Build Your Audience: How to Get Your First 1,000 Fans
Kevin Kelly wrote a famous blog post stating that with just 1,000 fans in your corner you can make a living online. (Fans, mind you, not “likes”.) Kevin describes a fan as someone who:
“… will purchase anything and everything you produce. They will drive 200 miles to see you sing. They will buy the super deluxe re-issued hi-res box set of your stuff even though they have the low-res version. They have a Google Alert set for your name. They bookmark the eBay page where your out-of-print editions show up. They come to your openings. They have you sign their copies. They buy the t-shirt, and the mug, and the hat. They can’t wait till you issue your next work...”
In other words, true fans. Read the full article here: http://kk.org/thetechnium/1000-true-fans/
Common mistakes when trying to build a fan base
- Talking about how great you or your service is instead of focusing on solving problems for your audience;
- Not genuinely caring about your fans. Little things matter: engage with your fans; reply to their emails; respond to constructive comments;
- Taking more than you give, i.e. treating your customers like cash cows to be milked.
Serve your audience
With 1,000 people supporting you, you can make some serious bank. It really isn’t a large number when you consider the tools at your disposal to reach it. Before Al Gore invented the Internet, finding 1,000 fans was a challenge. Now you can realistically reach that number in a year:
- Serve others. Give before you take. Give away some of your best stuff free. Go all out, over-deliver and expect nothing in return. You can create a free ebook, system, checklist or – better yet – a course. Once you have created your offer, build a squeeze page to collect visitors’ (future fans) emails in exchange. Finally, advertise your free offer on Facebook, directing people to your squeeze page.
- Be everywhere. Convert your information into a series of slides to put on Slideshare. Create an infographic for your target market. Create a video to put on YouTube. Create a free/low-cost Kindle book. Offer your freebie to relevant bloggers and influencers. Your goal is to establish yourself as someone who produces great content. Let your work speak for itself. If it’s of a good enough standard, people will naturally follow you.
- Comment and support others in your space. Find people in your target market and take an interest in what they’re doing. Comment and contribute without promoting your work. Concentrate on offering great value to the community. You may be able to leave behind an URL to your site in your comment signature but that should not be the reason to do it. The goal is to develop the habit of being useful to your target market.
- Create killer content. A great book, for example, catapults you to another level, leapfrogging months or even years of grind. Look what it did for Seth Godin, Tim Ferriss and Chris Guillebeau for example: it made them instant authorities in their field. Create an incredible resource for your target audience and you’ll never look back.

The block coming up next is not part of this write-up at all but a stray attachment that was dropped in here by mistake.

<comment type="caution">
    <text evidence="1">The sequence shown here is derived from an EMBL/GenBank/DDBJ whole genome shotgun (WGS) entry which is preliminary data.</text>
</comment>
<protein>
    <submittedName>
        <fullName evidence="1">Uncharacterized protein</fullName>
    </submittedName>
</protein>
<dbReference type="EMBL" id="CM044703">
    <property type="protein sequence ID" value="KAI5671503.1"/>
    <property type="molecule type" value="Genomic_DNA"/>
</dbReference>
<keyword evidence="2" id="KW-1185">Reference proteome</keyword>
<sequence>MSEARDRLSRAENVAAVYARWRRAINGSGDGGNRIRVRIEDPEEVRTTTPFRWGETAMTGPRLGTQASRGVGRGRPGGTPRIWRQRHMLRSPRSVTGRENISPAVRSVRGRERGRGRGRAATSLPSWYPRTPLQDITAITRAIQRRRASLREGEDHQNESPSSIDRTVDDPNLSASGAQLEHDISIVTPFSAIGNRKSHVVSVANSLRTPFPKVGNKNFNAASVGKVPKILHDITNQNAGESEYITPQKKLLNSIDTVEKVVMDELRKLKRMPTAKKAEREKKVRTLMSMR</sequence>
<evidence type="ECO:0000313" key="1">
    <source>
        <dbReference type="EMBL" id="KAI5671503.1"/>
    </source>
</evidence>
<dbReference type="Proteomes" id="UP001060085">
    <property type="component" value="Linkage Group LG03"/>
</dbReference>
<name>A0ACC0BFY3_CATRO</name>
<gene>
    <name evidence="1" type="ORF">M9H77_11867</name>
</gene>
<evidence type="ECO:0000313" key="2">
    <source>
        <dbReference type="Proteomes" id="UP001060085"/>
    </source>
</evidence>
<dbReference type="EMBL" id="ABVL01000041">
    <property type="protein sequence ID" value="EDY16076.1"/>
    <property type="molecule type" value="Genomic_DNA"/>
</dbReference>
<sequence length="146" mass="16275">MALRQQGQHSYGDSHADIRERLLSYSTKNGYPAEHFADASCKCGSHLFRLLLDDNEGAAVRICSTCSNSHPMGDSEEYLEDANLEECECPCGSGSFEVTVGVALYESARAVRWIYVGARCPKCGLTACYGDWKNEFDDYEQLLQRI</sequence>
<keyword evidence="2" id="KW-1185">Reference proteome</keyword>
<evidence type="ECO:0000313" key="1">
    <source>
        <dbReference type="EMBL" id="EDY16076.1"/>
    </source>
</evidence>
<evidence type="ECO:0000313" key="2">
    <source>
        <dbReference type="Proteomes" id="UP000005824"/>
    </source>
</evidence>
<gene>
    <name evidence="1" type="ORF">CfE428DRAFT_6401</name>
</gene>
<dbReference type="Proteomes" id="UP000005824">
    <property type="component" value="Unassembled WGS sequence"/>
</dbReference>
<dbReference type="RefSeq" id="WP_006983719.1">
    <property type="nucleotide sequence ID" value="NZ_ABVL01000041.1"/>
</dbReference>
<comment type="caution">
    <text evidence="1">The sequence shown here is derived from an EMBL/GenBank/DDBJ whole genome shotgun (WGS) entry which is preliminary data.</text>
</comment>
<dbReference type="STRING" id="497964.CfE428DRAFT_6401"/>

- Attend conferences and live events. This is the gold-standard of building a fan base. Attend the same events as your target market. What do you do when you get there? Don’t pitch. Just engage in conversations. Ask questions. Learn about what they’re doing. Ask them if you can help them with anything and if you can, do. Introduce them to people who can further their goals. Get their opinion on future products/services you may be planning. You will make more contacts and create more opportunities in a couple of days than you can in a year.
- Give more than you take, more than what seems sensible. Deliver great value and you’ll create an army of fans who will promote you to their network. Go into every transaction with the attitude, “I’m going to out-give you”.
- Always look at what you can do for your target market. Have a spirit of service. Be enthusiastic, helpful, human.
- Building a fan base takes time. Don’t quit. Some people will love what you do; some will hate it; the rest will be indifferent. You can’t please everyone. Just concentrate on helping your target market.
- Make it a priority to attend the next big conference in your industry. Attend more than one if you can afford to (it’s a business expense). You will improve your craft; communicate your message and make more contacts than spending all year in front of a computer.
- What makes you a fan of other people? Is it the products they create? Is it the way they treat others? Is it their personality. Make a list of all these attributes you admire and examples of each. How can you integrate those traits in your own business?
- Are you unwittingly doing something that may be deterring would-be fans? Are you unknowingly curt or unfriendly? Are you mercenary? Do you take customers for granted? Are you a poor listener? Identify those traits that you are not be proud of – we all have them. Work on those.